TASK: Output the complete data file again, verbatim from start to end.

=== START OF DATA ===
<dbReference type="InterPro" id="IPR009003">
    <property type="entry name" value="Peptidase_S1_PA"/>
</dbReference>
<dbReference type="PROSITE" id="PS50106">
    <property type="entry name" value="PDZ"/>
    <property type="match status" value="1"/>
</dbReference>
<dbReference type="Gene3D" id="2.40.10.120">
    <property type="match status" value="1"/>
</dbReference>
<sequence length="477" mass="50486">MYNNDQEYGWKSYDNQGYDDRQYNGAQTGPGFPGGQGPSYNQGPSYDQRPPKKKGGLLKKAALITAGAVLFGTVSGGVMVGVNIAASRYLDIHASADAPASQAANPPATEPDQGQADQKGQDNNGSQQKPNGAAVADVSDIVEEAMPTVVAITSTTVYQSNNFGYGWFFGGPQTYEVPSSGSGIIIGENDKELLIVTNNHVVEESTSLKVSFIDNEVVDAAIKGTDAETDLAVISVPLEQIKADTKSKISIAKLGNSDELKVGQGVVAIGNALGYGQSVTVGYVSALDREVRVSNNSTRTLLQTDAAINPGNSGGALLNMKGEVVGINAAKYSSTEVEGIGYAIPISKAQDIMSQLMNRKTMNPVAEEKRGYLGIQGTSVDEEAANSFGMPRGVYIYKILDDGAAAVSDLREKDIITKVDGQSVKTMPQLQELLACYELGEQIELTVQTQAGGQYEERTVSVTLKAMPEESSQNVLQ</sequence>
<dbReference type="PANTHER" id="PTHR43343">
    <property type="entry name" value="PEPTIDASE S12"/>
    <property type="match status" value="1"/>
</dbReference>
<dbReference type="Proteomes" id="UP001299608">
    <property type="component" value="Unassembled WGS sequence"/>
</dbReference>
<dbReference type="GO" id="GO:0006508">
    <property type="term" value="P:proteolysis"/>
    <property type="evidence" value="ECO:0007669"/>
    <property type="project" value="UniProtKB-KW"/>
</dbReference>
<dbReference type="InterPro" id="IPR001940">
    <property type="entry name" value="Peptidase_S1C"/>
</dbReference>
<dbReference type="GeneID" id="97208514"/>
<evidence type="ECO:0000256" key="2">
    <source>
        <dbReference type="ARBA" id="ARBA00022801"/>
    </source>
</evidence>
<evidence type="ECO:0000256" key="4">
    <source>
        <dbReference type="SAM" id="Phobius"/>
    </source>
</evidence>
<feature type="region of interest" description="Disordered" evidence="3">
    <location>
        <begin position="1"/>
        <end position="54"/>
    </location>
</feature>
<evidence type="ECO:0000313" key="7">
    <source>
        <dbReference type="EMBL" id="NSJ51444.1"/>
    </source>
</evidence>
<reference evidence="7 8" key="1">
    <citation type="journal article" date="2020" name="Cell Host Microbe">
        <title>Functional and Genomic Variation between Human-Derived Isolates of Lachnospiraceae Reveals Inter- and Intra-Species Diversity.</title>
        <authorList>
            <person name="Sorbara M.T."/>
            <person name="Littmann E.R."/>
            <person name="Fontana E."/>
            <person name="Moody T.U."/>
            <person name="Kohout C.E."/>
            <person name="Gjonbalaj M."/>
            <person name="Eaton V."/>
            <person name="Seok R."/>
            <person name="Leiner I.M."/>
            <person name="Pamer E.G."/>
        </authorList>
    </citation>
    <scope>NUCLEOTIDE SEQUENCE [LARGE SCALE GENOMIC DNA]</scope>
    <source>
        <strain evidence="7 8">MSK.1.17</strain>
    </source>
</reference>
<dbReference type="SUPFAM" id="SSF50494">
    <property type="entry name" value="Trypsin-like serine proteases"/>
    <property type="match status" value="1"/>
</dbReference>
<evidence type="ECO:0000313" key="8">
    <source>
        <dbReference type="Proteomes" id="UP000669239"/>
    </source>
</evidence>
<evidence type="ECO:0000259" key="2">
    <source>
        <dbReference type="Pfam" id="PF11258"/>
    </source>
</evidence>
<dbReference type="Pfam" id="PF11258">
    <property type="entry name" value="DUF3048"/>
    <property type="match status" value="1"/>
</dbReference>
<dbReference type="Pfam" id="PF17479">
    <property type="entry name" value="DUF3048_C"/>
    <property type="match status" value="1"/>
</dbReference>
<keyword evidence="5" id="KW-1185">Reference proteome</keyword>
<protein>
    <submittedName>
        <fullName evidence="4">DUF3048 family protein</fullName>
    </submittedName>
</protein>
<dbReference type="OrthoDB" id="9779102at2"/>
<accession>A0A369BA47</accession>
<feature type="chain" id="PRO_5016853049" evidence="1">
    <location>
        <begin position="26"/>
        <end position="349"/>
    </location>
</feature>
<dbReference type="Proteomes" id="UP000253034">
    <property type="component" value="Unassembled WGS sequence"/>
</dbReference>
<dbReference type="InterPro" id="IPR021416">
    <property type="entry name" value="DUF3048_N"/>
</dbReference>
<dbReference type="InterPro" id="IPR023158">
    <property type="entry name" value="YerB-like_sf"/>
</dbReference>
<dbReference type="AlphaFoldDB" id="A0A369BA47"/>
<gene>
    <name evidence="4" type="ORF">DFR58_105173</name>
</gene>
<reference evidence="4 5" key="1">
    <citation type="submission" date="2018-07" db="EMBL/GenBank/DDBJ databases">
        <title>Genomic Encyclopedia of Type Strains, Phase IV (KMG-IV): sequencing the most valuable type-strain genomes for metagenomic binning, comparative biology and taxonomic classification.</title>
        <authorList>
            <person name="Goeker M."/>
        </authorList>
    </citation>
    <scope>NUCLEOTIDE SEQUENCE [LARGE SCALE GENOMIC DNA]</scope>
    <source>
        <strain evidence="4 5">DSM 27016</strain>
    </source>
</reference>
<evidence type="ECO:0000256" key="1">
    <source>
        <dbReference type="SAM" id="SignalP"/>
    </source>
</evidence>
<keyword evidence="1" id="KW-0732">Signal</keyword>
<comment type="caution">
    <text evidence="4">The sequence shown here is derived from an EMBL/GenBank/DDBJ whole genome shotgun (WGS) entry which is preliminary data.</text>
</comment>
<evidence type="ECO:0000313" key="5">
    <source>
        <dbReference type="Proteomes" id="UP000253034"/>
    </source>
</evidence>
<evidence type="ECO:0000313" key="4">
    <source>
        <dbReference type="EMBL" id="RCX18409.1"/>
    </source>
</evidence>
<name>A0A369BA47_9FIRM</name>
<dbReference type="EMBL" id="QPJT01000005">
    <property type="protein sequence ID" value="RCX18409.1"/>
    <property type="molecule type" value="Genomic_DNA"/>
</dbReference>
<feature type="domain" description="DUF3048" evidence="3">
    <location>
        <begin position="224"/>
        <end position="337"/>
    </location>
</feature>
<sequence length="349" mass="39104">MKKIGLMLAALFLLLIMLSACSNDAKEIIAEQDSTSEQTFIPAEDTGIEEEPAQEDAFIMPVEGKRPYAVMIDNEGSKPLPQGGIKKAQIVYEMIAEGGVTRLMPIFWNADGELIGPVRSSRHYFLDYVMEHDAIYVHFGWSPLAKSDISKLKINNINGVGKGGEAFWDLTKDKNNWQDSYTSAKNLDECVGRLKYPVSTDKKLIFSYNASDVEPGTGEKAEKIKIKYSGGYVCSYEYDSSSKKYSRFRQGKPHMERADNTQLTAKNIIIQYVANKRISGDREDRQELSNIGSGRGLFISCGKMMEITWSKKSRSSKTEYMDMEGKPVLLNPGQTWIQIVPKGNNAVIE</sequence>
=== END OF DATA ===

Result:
<dbReference type="InterPro" id="IPR009003">
    <property type="entry name" value="Peptidase_S1_PA"/>
</dbReference>
<dbReference type="PROSITE" id="PS50106">
    <property type="entry name" value="PDZ"/>
    <property type="match status" value="1"/>
</dbReference>
<dbReference type="Gene3D" id="2.40.10.120">
    <property type="match status" value="1"/>
</dbReference>
<sequence length="477" mass="50486">MYNNDQEYGWKSYDNQGYDDRQYNGAQTGPGFPGGQGPSYNQGPSYDQRPPKKKGGLLKKAALITAGAVLFGTVSGGVMVGVNIAASRYLDIHASADAPASQAANPPATEPDQGQADQKGQDNNGSQQKPNGAAVADVSDIVEEAMPTVVAITSTTVYQSNNFGYGWFFGGPQTYEVPSSGSGIIIGENDKELLIVTNNHVVEESTSLKVSFIDNEVVDAAIKGTDAETDLAVISVPLEQIKADTKSKISIAKLGNSDELKVGQGVVAIGNALGYGQSVTVGYVSALDREVRVSNNSTRTLLQTDAAINPGNSGGALLNMKGEVVGINAAKYSSTEVEGIGYAIPISKAQDIMSQLMNRKTMNPVAEEKRGYLGIQGTSVDEEAANSFGMPRGVYIYKILDDGAAAVSDLREKDIITKVDGQSVKTMPQLQELLACYELGEQIELTVQTQAGGQYEERTVSVTLKAMPEESSQNVLQ</sequence>
<dbReference type="PANTHER" id="PTHR43343">
    <property type="entry name" value="PEPTIDASE S12"/>
    <property type="match status" value="1"/>
</dbReference>
<dbReference type="Proteomes" id="UP001299608">
    <property type="component" value="Unassembled WGS sequence"/>
</dbReference>
<dbReference type="GO" id="GO:0006508">
    <property type="term" value="P:proteolysis"/>
    <property type="evidence" value="ECO:0007669"/>
    <property type="project" value="UniProtKB-KW"/>
</dbReference>
<dbReference type="InterPro" id="IPR001940">
    <property type="entry name" value="Peptidase_S1C"/>
</dbReference>
<dbReference type="GeneID" id="97208514"/>
<evidence type="ECO:0000256" key="2">
    <source>
        <dbReference type="ARBA" id="ARBA00022801"/>
    </source>
</evidence>
<evidence type="ECO:0000256" key="4">
    <source>
        <dbReference type="SAM" id="Phobius"/>
    </source>
</evidence>
<feature type="region of interest" description="Disordered" evidence="3">
    <location>
        <begin position="1"/>
        <end position="54"/>
    </location>
</feature>
<evidence type="ECO:0000313" key="7">
    <source>
        <dbReference type="EMBL" id="NSJ51444.1"/>
    </source>
</evidence>
<reference evidence="7 8" key="1">
    <citation type="journal article" date="2020" name="Cell Host Microbe">
        <title>Functional and Genomic Variation between Human-Derived Isolates of Lachnospiraceae Reveals Inter- and Intra-Species Diversity.</title>
        <authorList>
            <person name="Sorbara M.T."/>
            <person name="Littmann E.R."/>
            <person name="Fontana E."/>
            <person name="Moody T.U."/>
            <person name="Kohout C.E."/>
            <person name="Gjonbalaj M."/>
            <person name="Eaton V."/>
            <person name="Seok R."/>
            <person name="Leiner I.M."/>
            <person name="Pamer E.G."/>
        </authorList>
    </citation>
    <scope>NUCLEOTIDE SEQUENCE [LARGE SCALE GENOMIC DNA]</scope>
    <source>
        <strain evidence="7 8">MSK.1.17</strain>
    </source>
</reference>
<dbReference type="SUPFAM" id="SSF50494">
    <property type="entry name" value="Trypsin-like serine proteases"/>
    <property type="match status" value="1"/>
</dbReference>
<evidence type="ECO:0000313" key="8">
    <source>
        <dbReference type="Proteomes" id="UP000669239"/>
    </source>
</evidence>
<evidence type="ECO:0000259" key="2">
    <source>
        <dbReference type="Pfam" id="PF11258"/>
    </source>
</evidence>
<dbReference type="Pfam" id="PF11258">
    <property type="entry name" value="DUF3048"/>
    <property type="match status" value="1"/>
</dbReference>
<dbReference type="Pfam" id="PF17479">
    <property type="entry name" value="DUF3048_C"/>
    <property type="match status" value="1"/>
</dbReference>
<keyword evidence="5" id="KW-1185">Reference proteome</keyword>
<protein>
    <submittedName>
        <fullName evidence="4">DUF3048 family protein</fullName>
    </submittedName>
</protein>
<dbReference type="OrthoDB" id="9779102at2"/>
<accession>A0A369BA47</accession>
<feature type="chain" id="PRO_5016853049" evidence="1">
    <location>
        <begin position="26"/>
        <end position="349"/>
    </location>
</feature>
<dbReference type="Proteomes" id="UP000253034">
    <property type="component" value="Unassembled WGS sequence"/>
</dbReference>
<dbReference type="InterPro" id="IPR021416">
    <property type="entry name" value="DUF3048_N"/>
</dbReference>
<dbReference type="InterPro" id="IPR023158">
    <property type="entry name" value="YerB-like_sf"/>
</dbReference>
<dbReference type="AlphaFoldDB" id="A0A369BA47"/>
<gene>
    <name evidence="4" type="ORF">DFR58_105173</name>
</gene>
<reference evidence="4 5" key="1">
    <citation type="submission" date="2018-07" db="EMBL/GenBank/DDBJ databases">
        <title>Genomic Encyclopedia of Type Strains, Phase IV (KMG-IV): sequencing the most valuable type-strain genomes for metagenomic binning, comparative biology and taxonomic classification.</title>
        <authorList>
            <person name="Goeker M."/>
        </authorList>
    </citation>
    <scope>NUCLEOTIDE SEQUENCE [LARGE SCALE GENOMIC DNA]</scope>
    <source>
        <strain evidence="4 5">DSM 27016</strain>
    </source>
</reference>
<evidence type="ECO:0000256" key="1">
    <source>
        <dbReference type="SAM" id="SignalP"/>
    </source>
</evidence>
<keyword evidence="1" id="KW-0732">Signal</keyword>
<comment type="caution">
    <text evidence="4">The sequence shown here is derived from an EMBL/GenBank/DDBJ whole genome shotgun (WGS) entry which is preliminary data.</text>
</comment>
<evidence type="ECO:0000313" key="5">
    <source>
        <dbReference type="Proteomes" id="UP000253034"/>
    </source>
</evidence>
<evidence type="ECO:0000313" key="4">
    <source>
        <dbReference type="EMBL" id="RCX18409.1"/>
    </source>
</evidence>
<name>A0A369BA47_9FIRM</name>
<dbReference type="EMBL" id="QPJT01000005">
    <property type="protein sequence ID" value="RCX18409.1"/>
    <property type="molecule type" value="Genomic_DNA"/>
</dbReference>
<feature type="domain" description="DUF3048" evidence="3">
    <location>
        <begin position="224"/>
        <end position="337"/>
    </location>
</feature>
<sequence length="349" mass="39104">MKKIGLMLAALFLLLIMLSACSNDAKEIIAEQDSTSEQTFIPAEDTGIEEEPAQEDAFIMPVEGKRPYAVMIDNEGSKPLPQGGIKKAQIVYEMIAEGGVTRLMPIFWNADGELIGPVRSSRHYFLDYVMEHDAIYVHFGWSPLAKSDISKLKINNINGVGKGGEAFWDLTKDKNNWQDSYTSAKNLDECVGRLKYPVSTDKKLIFSYNASDVEPGTGEKAEKIKIKYSGGYVCSYEYDSSSKKYSRFRQGKPHMERADNTQLTAKNIIIQYVANKRISGDREDRQELSNIGSGRGLFISCGKMMEITWSKKSRSSKTEYMDMEGKPVLLNPGQTWIQIVPKGNNAVIE</sequence>